Windows Eee PC Will Outsell Linux Version, Says Asus
Asustek Computer (Asus) predicts the Eee PC it has started selling with Microsoft Windows XP Home edition on board will outsell the original Linux-based version by a ratio of 6 to 4 in the market by the end of this year, a heady prediction considering the Windows machine costs nearly twice as much as the cheapest Linux one.
The company has forecast Eee PC shipments at around 5 million [M] units this year. Based on the 6 to 4 ratio the company predicts, Asus could ship around 3 million [M] Windows Eee PCs and 2 million [M] Linux ones.
"A lot of people have been waiting for the Windows version," said Jonney Shih, chairman of Asus, at a news conference in Taipei on Thursday.
The company is selling two different versions of the Windows Eee PC laptop. The cheapest one, the Eee PC Surf XP, costs NT$12,499 (US$408), has a 7-inch LCD screen, 4G-bytes of NAND flash memory for storage, and 512M-bytes of DDR2 DRAM (double data rate, second generation, dynamic RAM). The more expensive version, the Eee PC 4G XP, costs NT$14,490 ($473) and includes an additional 4G-byte SD (secure digital) card for storage as well as slightly better battery able to last up to 3.5 hours, versus 2.8 hours for the cheaper model, and a built on 3-megapixel digital camera.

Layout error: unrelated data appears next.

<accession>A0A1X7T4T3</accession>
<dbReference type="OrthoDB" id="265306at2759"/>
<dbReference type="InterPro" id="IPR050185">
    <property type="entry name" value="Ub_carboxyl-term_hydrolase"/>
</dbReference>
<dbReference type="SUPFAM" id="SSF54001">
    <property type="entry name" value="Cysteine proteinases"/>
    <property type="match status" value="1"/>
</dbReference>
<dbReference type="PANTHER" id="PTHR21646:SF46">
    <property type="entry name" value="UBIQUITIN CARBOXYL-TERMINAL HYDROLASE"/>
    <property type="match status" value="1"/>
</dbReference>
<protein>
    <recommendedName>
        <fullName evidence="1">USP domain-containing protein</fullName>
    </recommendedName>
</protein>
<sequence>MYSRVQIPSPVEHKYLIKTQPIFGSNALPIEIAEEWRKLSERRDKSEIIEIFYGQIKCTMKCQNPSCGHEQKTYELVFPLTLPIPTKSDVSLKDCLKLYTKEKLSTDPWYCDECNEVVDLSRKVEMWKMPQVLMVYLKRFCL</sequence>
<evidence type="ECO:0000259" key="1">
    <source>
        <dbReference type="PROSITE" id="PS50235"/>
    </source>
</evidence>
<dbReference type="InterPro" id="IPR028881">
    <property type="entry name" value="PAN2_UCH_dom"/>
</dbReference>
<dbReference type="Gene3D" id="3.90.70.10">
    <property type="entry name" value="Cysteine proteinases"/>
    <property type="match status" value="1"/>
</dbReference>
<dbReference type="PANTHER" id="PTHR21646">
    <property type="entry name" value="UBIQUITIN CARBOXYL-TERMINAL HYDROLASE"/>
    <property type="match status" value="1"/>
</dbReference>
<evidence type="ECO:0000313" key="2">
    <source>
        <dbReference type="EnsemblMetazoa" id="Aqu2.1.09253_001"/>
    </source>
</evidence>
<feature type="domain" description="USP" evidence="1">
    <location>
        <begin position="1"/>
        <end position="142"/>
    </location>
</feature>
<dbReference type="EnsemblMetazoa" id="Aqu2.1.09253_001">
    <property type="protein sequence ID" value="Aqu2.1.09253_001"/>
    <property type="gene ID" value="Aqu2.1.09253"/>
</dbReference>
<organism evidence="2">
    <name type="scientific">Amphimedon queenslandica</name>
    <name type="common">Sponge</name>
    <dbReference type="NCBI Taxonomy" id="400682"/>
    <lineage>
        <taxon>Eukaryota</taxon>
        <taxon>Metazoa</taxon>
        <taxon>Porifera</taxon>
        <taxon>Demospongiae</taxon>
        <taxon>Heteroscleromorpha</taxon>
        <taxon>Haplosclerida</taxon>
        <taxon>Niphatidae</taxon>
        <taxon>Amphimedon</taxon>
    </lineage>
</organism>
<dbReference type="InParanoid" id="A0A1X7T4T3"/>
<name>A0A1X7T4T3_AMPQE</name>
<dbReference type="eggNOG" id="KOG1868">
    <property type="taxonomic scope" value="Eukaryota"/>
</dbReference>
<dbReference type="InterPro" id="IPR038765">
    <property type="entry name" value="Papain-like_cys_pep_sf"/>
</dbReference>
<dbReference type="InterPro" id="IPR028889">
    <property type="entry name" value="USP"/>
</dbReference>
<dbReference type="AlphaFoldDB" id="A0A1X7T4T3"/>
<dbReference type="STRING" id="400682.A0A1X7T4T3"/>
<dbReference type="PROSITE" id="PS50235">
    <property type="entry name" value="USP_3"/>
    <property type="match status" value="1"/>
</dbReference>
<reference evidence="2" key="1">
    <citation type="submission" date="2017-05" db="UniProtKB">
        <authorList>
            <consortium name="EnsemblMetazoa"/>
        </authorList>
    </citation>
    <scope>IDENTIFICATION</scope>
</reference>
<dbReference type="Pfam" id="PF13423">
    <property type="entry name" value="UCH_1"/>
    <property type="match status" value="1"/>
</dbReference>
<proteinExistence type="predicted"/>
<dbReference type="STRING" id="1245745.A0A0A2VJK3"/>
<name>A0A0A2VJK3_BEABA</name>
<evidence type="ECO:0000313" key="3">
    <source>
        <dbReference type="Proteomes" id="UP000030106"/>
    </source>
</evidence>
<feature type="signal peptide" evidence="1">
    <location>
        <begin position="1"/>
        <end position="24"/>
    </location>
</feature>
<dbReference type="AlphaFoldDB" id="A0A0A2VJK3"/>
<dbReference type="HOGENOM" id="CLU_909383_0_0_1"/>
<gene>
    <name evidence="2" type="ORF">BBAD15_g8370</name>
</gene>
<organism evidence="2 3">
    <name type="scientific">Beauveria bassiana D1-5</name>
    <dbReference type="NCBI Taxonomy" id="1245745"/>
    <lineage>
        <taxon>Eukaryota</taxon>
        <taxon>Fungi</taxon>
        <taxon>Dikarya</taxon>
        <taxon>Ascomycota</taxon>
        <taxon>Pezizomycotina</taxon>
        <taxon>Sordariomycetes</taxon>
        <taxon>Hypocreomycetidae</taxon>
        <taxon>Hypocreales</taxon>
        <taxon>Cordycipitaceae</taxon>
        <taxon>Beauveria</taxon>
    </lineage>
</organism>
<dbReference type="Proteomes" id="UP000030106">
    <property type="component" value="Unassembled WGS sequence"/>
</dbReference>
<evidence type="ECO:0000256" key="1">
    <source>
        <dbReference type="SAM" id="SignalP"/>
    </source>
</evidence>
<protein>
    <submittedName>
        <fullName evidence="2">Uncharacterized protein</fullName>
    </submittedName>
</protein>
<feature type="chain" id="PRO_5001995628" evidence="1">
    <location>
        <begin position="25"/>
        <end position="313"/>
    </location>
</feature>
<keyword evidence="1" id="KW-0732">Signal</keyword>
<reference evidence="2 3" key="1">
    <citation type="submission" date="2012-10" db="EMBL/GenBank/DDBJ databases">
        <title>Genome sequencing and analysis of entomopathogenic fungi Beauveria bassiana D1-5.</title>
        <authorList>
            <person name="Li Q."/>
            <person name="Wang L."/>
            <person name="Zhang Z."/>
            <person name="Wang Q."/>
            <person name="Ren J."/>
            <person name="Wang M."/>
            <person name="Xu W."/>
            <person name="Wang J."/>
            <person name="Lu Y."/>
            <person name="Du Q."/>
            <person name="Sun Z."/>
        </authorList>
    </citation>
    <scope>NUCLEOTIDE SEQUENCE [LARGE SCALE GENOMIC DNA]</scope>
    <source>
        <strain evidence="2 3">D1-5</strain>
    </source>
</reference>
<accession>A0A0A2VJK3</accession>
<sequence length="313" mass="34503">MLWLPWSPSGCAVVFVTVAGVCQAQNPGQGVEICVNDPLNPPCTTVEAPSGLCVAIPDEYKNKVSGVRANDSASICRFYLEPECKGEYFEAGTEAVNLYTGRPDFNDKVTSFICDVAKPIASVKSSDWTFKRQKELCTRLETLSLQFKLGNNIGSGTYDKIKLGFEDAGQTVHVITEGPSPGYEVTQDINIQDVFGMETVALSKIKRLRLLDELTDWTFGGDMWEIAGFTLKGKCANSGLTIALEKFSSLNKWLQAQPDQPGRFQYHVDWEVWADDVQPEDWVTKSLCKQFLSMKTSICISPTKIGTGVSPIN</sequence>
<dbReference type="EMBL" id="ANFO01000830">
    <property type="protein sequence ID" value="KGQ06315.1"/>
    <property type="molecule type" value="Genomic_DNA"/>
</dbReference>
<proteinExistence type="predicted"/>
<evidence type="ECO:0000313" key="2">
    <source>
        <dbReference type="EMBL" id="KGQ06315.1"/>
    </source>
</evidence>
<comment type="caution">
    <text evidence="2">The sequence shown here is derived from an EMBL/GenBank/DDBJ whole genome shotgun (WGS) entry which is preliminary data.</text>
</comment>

The laptops both run on Intel Pentium M 650MHz to 900MHz chips and weigh less than a kilogram.
The lowest cost Eee PC available runs on a Linux OS from Xandros, carries just 2G-bytes of NAND flash for storage and sells for around NT$7,999 ($261).
Asus formally launched the Eee PC with XP on board at the Cebit trade show earlier this month, in Germany. The devices can be found at stores or online in most countries, but prices vary slightly depending on local costs, taxes and duties, said Jose Liao, head of Taiwan sales for Asus.
The version of XP running on the Eee PC is not the one being designed in conjunction with the One Laptop Per Child (OLPC) Foundation, said Davis Tsai [CQ], general manager of Microsoft Taiwan. Microsoft has been working with OLPC to develop a scaled down version of XP for the XO laptop developed by the group. Windows XP requires more storage capacity than was originally built onto the XO laptop.